Regarding staying in Gstaad, numerous options are available, including 43 hotels and 165 holiday apartments, mountain inns, and quaint bed and breakfasts. To experience extreme luxury, we suggest Gstaad Palace, with 90 suites and rooms, five restaurants, indoor and outdoor heated pools, and a sprawling spa full of amenities to help you unwind when you’re wiped out. Worth noting: Gstaad Palace is extremely expensive and could cost upward of $11,000 or more a week, depending on your dates.
365 days a year!
$93 a night up to over $1,500 for the week or more (depending on month/location and length of stay)
Zermatt never disappoints its visitors: It’s massive, stretching 360 kilometers, and home to the famous Matterhorn Glacier Paradise area. The resort, unlike some in Europe, has modern lifts to get you where you need to go. The viewing platform at Matterhorn is the highest in all of the continent, and non-skiers or beginners can enjoy the mountain without having to be an expert.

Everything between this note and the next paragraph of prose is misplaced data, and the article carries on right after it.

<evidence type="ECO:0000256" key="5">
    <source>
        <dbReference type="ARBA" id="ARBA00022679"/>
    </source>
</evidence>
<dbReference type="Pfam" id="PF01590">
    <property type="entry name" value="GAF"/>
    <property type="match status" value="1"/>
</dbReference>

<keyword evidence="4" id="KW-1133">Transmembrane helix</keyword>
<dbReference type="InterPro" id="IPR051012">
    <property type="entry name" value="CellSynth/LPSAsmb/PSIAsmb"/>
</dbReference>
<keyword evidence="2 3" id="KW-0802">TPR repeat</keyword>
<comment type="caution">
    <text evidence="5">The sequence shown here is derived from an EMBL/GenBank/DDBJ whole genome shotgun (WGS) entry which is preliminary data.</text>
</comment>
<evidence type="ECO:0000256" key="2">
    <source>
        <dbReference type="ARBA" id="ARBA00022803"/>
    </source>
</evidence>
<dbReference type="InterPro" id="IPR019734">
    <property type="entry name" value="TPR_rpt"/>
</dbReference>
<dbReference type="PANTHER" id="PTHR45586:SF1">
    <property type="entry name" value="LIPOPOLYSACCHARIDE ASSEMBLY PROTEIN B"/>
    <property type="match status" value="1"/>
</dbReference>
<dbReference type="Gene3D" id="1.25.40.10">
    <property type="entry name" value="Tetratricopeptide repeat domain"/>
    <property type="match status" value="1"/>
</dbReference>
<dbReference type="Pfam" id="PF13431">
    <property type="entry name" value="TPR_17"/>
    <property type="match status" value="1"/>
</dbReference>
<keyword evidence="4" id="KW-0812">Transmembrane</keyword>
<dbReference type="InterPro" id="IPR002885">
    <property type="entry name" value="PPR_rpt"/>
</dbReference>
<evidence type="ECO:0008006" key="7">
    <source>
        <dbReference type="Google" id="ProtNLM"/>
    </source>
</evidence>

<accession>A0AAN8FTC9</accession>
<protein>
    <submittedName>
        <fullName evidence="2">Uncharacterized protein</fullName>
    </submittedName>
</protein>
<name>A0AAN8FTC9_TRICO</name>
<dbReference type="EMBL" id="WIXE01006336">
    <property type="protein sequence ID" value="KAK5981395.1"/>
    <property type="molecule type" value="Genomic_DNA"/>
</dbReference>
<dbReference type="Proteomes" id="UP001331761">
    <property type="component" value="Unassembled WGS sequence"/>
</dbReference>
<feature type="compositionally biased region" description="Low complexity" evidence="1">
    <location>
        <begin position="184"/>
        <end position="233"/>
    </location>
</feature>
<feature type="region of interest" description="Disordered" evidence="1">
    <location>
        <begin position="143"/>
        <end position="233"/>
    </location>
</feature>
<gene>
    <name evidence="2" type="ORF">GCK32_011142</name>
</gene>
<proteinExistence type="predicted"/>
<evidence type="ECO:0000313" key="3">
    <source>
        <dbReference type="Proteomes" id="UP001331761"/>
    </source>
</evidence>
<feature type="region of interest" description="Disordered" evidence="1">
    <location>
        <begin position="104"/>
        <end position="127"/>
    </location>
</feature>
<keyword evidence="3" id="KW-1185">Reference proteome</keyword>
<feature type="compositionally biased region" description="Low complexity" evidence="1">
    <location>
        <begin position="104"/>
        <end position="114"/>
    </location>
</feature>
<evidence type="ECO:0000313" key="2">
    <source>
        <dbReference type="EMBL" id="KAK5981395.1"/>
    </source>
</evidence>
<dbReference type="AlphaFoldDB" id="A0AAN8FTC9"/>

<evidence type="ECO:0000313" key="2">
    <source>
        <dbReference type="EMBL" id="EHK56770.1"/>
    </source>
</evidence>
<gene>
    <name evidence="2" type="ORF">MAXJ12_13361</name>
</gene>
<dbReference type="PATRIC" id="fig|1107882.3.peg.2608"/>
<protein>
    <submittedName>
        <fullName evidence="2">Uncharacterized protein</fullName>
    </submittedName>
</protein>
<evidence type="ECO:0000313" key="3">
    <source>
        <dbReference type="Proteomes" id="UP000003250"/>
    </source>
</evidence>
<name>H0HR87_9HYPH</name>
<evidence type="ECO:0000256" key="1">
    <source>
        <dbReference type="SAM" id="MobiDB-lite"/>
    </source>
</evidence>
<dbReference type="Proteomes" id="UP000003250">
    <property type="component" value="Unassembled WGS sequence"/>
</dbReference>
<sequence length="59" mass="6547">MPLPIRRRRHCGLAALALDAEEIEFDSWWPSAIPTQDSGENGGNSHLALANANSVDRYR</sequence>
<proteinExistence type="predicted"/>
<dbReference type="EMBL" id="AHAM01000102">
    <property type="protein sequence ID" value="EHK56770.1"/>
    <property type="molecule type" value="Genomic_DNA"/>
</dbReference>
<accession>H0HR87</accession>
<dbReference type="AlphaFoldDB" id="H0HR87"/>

Another ski resort with a no-car zone, travel is easy—strap on skis, lace up your hiking boots, or hail a small electric taxi. There are restaurants, high-end hotels, winter markets during the holiday season, luxury shops, and plenty of opportunities for enjoying and relaxing après ski in local cafes and bars. If you plan to stay, The Omnia and Nomad by CERVO Mountain Resort are luxurious and offer easy access to lifts and amenities, like spas, hot springs, and swimming pools, for recovery and relaxation off the slopes.
Nomad by CERVO Mountain Resort
Geneva, Switzerland or Chambery, France
December to April
Anywhere from $300 a night to upwards of $1,500 or more (depending on month/location and length of stay)
When you go to Courchevel to ski, you can choose between four villages that make up this high-end resort in France's Three Valleys, home to 600 kilometers of piste. Well-maintained, these pristine runs are less hectic than other resorts, making them good for beginners and seasoned skiers who value tranquility and good snow.